Paget’s disease is usually associated with ductal carcinoma in situ (DCIS) and is limited to the nipple and areola area of the breast. It accounts for only one percent of all breast cancer cases.

What are the symptoms of Paget’s disease?

• Redness and irritation of the nipple and/or areola
• Crusting and scaling of the nipple area
• Bleeding from the nipple/areola
• Oozing from the nipple/areola
• Burning and/or itching of the nipple/areola

How is Paget’s disease diagnosed?

Most women can learn within 24 hours of being seen by our breast cancer specialists if they have breast cancer or not. We follow strict guidelines for biopsies and pathology reports. Our patients are given the probability of cancer immediately following their biopsy procedure, and receive a pathology confirmation usually within 24 hours.

Because of the skilled expertise of Michelle we are able to accurately diagnose Paget’s disease. As with any cancer, early detection and diagnosis results in better outcomes for the patient. Despite the rarity of this type of breast cancer, the specialists at our Breast Center are experienced in managing the evaluation and treatment of this disease.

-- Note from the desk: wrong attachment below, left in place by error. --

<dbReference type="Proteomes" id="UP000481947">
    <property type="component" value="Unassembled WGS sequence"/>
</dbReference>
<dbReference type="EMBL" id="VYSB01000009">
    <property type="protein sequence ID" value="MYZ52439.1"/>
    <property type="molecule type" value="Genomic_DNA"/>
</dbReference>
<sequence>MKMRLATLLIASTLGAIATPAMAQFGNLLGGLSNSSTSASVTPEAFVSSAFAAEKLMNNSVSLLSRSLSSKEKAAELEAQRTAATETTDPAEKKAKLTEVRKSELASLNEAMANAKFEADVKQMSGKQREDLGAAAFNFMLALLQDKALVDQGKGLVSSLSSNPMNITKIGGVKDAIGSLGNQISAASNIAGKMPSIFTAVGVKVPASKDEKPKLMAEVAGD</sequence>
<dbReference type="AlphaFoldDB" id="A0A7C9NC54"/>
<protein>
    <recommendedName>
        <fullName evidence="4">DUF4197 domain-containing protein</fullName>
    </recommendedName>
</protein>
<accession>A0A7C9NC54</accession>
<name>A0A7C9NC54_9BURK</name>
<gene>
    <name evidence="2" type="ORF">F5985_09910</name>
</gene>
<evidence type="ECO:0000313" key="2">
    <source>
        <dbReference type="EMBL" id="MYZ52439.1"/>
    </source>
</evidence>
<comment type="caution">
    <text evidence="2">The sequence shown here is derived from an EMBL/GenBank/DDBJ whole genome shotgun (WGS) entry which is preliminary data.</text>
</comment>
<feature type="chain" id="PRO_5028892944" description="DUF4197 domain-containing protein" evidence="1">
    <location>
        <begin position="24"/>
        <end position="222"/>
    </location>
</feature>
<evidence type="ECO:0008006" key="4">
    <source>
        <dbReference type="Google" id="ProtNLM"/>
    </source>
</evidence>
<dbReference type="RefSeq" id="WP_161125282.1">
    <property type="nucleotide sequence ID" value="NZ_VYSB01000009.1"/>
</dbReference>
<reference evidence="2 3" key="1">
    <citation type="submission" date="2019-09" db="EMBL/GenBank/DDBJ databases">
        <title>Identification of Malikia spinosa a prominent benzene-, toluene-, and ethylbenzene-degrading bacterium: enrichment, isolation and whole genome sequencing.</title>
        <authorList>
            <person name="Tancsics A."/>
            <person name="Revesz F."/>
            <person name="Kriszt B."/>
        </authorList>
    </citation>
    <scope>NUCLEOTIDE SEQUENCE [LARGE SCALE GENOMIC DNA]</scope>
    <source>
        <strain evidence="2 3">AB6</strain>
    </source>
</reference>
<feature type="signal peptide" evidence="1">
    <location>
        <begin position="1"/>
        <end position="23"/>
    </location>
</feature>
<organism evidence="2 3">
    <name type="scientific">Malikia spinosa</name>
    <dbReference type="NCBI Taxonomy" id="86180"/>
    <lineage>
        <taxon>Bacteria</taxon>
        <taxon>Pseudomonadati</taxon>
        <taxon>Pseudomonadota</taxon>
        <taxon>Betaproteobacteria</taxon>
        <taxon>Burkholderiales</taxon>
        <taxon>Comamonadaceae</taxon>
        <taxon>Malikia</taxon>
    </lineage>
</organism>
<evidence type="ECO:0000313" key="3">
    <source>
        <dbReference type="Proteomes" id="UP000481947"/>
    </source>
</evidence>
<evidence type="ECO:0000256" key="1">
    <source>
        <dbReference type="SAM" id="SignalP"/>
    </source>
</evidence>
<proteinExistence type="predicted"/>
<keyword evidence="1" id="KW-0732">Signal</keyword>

What is the treatment for Paget’s disease?

If the breast cancer is limited to Paget’s disease, treatment includes the surgical removal of the nipple and areola, as well as a margin of healthy tissue around the areola. This can usually be accomplished through lumpectomy, or mastectomy if preferred. Michelle may recommend a combination of any of the following:

• Wide Local Excision – Due to the location of this cancer, some women will opt to have the nipple and areola removed along with a sufficient amount of tissue underneath to ensure removal of the cancer cells. This is known as a central excision. It is followed by radiotherapy.
• Mastectomy
• Radiotherapy
• Hormonal therapy

What is the prognosis for Paget’s disease?

If the biopsy shows DCIS, stage 0 cancer and no invasive cancer, the prognosis is excellent.

Discussion with Michelle is important to answer any questions that you may have. For information about any additional conditions not featured within the site, please contact us for more information.